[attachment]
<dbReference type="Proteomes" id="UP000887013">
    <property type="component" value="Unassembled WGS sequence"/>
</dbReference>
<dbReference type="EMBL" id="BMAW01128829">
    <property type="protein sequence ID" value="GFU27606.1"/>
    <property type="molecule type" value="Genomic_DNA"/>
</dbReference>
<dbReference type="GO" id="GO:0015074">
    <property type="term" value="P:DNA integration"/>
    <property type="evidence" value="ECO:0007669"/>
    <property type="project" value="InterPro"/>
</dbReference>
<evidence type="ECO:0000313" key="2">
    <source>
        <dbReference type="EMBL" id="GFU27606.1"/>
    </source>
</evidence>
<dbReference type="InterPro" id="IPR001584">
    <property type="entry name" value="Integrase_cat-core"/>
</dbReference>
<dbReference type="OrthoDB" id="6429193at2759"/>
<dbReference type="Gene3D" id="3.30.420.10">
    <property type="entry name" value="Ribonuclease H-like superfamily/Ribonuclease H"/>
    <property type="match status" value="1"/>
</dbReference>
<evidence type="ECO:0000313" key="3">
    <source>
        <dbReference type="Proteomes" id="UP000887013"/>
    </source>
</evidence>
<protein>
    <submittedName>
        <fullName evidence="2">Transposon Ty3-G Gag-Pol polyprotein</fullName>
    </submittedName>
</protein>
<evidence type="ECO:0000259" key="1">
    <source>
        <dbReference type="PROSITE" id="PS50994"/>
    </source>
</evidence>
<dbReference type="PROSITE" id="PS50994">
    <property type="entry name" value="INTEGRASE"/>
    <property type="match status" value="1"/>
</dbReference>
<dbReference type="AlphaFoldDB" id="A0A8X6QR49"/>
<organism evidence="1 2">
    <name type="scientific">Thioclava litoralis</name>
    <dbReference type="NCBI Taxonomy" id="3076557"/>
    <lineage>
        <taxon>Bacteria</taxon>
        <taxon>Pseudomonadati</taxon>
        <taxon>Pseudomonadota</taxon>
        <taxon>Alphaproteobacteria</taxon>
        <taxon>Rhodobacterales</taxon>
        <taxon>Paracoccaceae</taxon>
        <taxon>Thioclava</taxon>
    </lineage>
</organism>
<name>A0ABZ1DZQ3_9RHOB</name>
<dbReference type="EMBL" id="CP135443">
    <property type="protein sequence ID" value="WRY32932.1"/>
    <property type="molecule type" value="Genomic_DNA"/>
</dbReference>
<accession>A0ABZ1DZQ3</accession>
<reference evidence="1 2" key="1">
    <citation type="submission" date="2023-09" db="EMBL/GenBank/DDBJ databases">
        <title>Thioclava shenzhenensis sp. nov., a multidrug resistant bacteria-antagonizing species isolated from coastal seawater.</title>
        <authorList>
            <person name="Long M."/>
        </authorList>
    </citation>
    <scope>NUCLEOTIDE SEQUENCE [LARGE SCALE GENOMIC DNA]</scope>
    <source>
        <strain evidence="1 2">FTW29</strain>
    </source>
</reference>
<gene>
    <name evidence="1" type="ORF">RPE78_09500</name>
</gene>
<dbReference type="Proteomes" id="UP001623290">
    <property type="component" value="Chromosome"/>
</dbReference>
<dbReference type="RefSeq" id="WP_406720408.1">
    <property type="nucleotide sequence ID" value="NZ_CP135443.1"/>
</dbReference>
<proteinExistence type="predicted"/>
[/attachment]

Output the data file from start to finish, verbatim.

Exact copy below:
<dbReference type="Proteomes" id="UP000887013">
    <property type="component" value="Unassembled WGS sequence"/>
</dbReference>
<dbReference type="EMBL" id="BMAW01128829">
    <property type="protein sequence ID" value="GFU27606.1"/>
    <property type="molecule type" value="Genomic_DNA"/>
</dbReference>
<dbReference type="GO" id="GO:0015074">
    <property type="term" value="P:DNA integration"/>
    <property type="evidence" value="ECO:0007669"/>
    <property type="project" value="InterPro"/>
</dbReference>
<evidence type="ECO:0000313" key="2">
    <source>
        <dbReference type="EMBL" id="GFU27606.1"/>
    </source>
</evidence>
<dbReference type="InterPro" id="IPR001584">
    <property type="entry name" value="Integrase_cat-core"/>
</dbReference>
<dbReference type="OrthoDB" id="6429193at2759"/>
<dbReference type="Gene3D" id="3.30.420.10">
    <property type="entry name" value="Ribonuclease H-like superfamily/Ribonuclease H"/>
    <property type="match status" value="1"/>
</dbReference>
<evidence type="ECO:0000313" key="3">
    <source>
        <dbReference type="Proteomes" id="UP000887013"/>
    </source>
</evidence>
<protein>
    <submittedName>
        <fullName evidence="2">Transposon Ty3-G Gag-Pol polyprotein</fullName>
    </submittedName>
</protein>
<evidence type="ECO:0000259" key="1">
    <source>
        <dbReference type="PROSITE" id="PS50994"/>
    </source>
</evidence>
<dbReference type="PROSITE" id="PS50994">
    <property type="entry name" value="INTEGRASE"/>
    <property type="match status" value="1"/>
</dbReference>
<dbReference type="AlphaFoldDB" id="A0A8X6QR49"/>
<organism evidence="1 2">
    <name type="scientific">Thioclava litoralis</name>
    <dbReference type="NCBI Taxonomy" id="3076557"/>
    <lineage>
        <taxon>Bacteria</taxon>
        <taxon>Pseudomonadati</taxon>
        <taxon>Pseudomonadota</taxon>
        <taxon>Alphaproteobacteria</taxon>
        <taxon>Rhodobacterales</taxon>
        <taxon>Paracoccaceae</taxon>
        <taxon>Thioclava</taxon>
    </lineage>
</organism>
<name>A0ABZ1DZQ3_9RHOB</name>
<dbReference type="EMBL" id="CP135443">
    <property type="protein sequence ID" value="WRY32932.1"/>
    <property type="molecule type" value="Genomic_DNA"/>
</dbReference>
<accession>A0ABZ1DZQ3</accession>
<reference evidence="1 2" key="1">
    <citation type="submission" date="2023-09" db="EMBL/GenBank/DDBJ databases">
        <title>Thioclava shenzhenensis sp. nov., a multidrug resistant bacteria-antagonizing species isolated from coastal seawater.</title>
        <authorList>
            <person name="Long M."/>
        </authorList>
    </citation>
    <scope>NUCLEOTIDE SEQUENCE [LARGE SCALE GENOMIC DNA]</scope>
    <source>
        <strain evidence="1 2">FTW29</strain>
    </source>
</reference>
<gene>
    <name evidence="1" type="ORF">RPE78_09500</name>
</gene>
<dbReference type="Proteomes" id="UP001623290">
    <property type="component" value="Chromosome"/>
</dbReference>
<dbReference type="RefSeq" id="WP_406720408.1">
    <property type="nucleotide sequence ID" value="NZ_CP135443.1"/>
</dbReference>
<proteinExistence type="predicted"/>